C. elderly people take unnecessary risks
D. oLd people don't look where they are going as a result of poor eyesight
29. Adults are injured in falls as a result of C
30. From the passage we may conclude that D
A. as a cause of death in America, accidents rank first
B. the risk of accidents increases with a person's age
C. the head is injured more than any other part of the body
D. most people do not realize how serious falls can be
Anna Douglas was seventy-two years old when she started writing her newspaper coL- umn. She had been the director of a school before she retired, but she needed to keep busy. She was even willing to work without pay. That was the reason she found a volun- teer job with an agency. The agency that she chose to work for was a business that helped other businesses find jobs for old people. Every day she talked with other retired people like herself. By talking, she recognized two things. Old people had abilities that were not being used. OLd people aLso had problems-mostly problems with communication.
Mrs. Douglas found a new purpose for herself. Through the years, from time to time she had written stories about people for national magazines. Now there was a new subject;old people like herself. She began to write a newspaper column called "Over Sixty", whichfocuses on getting old. She writes about the problems of old people, especially their prob-lems with being misunderstood.
Anna Douglas uses her thinking ability to see the truth behind a problem She under-stands the reasons why problems begin. She understands old people and young people,too. For example, one of her readers said that his grandchildren left the house as soon ashe came to visit. Mrs. Douglas suggested some ways for him to increase understandingwith his grandchildren. She told him to listen to young people's music and to watch themost popular television shows.
"It's important to know something about your grandchildren's world," says Mrs.Douglas. "But most of all, keep your mind open Do not close out other people Listen tothe other people in your family. Keep on talking. And above all else, keep on listening andcommunicating. Y ou stop living when you stop sharing ideas with other. "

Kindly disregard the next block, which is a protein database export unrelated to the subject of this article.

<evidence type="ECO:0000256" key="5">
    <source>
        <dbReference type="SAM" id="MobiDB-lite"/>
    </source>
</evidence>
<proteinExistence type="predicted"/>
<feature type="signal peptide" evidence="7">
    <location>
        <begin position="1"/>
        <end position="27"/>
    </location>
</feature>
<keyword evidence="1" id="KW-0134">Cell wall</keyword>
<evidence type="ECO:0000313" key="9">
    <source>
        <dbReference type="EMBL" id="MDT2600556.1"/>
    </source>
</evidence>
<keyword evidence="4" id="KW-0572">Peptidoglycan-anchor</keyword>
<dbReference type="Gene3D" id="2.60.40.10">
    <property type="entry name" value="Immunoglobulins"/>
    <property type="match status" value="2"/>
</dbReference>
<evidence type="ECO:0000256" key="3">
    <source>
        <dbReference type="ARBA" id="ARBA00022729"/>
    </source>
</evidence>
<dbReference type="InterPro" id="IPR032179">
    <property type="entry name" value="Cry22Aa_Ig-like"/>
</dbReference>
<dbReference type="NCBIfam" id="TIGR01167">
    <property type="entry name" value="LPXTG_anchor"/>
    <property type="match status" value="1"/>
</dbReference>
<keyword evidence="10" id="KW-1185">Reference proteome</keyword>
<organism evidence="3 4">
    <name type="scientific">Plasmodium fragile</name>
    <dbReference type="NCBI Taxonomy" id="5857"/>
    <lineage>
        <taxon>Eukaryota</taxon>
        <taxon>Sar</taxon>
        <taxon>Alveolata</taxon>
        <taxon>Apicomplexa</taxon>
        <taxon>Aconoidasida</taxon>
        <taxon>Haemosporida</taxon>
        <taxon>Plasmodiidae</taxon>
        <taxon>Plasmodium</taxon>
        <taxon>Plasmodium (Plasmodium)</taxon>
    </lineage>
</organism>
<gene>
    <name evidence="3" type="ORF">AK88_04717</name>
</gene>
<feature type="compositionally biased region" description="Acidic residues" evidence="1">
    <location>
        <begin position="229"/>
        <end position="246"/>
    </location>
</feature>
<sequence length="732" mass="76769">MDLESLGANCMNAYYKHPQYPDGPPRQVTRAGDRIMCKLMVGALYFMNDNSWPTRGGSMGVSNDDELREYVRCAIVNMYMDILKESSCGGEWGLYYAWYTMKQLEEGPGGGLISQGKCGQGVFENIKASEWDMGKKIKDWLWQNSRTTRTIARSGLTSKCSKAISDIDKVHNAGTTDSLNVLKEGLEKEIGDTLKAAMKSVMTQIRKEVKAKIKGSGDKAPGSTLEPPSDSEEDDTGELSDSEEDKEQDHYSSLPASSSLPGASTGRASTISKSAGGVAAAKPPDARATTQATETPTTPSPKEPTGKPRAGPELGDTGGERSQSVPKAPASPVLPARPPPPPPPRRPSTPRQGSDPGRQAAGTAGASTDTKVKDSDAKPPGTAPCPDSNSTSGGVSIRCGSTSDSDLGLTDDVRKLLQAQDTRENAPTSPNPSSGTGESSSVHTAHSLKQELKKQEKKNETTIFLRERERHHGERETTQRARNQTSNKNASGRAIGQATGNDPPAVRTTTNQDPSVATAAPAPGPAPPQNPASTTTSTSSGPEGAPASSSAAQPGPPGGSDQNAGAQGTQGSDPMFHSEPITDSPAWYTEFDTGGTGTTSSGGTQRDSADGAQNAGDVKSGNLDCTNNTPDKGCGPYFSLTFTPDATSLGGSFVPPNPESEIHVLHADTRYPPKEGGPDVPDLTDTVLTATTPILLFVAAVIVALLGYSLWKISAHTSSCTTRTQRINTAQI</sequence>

31. Mrs. Douglas, aged 72, is D
A. the director of an agency
B. the director of a school
C. a business manager
D. a columnist
32. What Mrs. Douglas needs is B
B. to keep busy
C. an easy life
D. to talk with old people
33. By talking with retired people Anna Douglas recognized C
A that old people had ability b ut they were not willing to use it
B. that old people had lots of questions to ask
C. that old people had difficulty in using their ability and making themselves un-derstood
D. that old people were not interested in communication
34. Anna Douglas' newspaper column C
A. is about thinking
B. has ideas for youngsters
C. discusses the problems of old people
D. contains mostly funny stories
35. According to Mrs. Douglas, what do old people need to learn to do?____B_
A. How to work.
B. How to listen.
C. How to criticize.
D. How to complain. Part III Vocabulary and Structure (20 points)
Directions: There are 40 incomplete sentences in this section. For each sentence thereare 4 choices marked A, B, C and D. Choose the one that best completes the sentence. Mark your answer on the ANSWER SHEET with a singte line through the center
36. The man B himself in a newspaper.
37. In the course of a day students do far more than A classes.
C. to attend
38. The first, second, and the third prizes went to Jack, Tom and Henry, C
39. There was, by common B , a serious unemployment problem.
40. He A a violent attack on my handling of the affair.
A. launched into
B. launched out
C. launched for
D. launched against
41. It is B that all applicants must sit a written exam.
A. laid off
B. laid down
C. laid out
D. laid up
42. It was wrong for a man to B his feelings from his wife.
43. The news of the pay cuts out quickly.
D. found '
44. This play A itself to performance by children.
45. I wish Dad would stop C on my phone conversations with my friends.
B. listening to
C. listening in
D. listening for
46. She her son by giving him too much money.__D____
47. The captain of the ship B the passengers that there was no danger.
48. The enemy had no way out but D
B. to be surrendered
D. to surrender
49. At the head of the valley we turned left and B the summit.
A. went for
B. made for
C. held up
D. set up
50. Many a boy and many a girl D the film.
A. have seen
B. is seen
C. shall have seen
D. has seen
51. When Mr. John gets old, his son will B over the business from him.
52. His wife was so lazy that she had their house B
C. being painted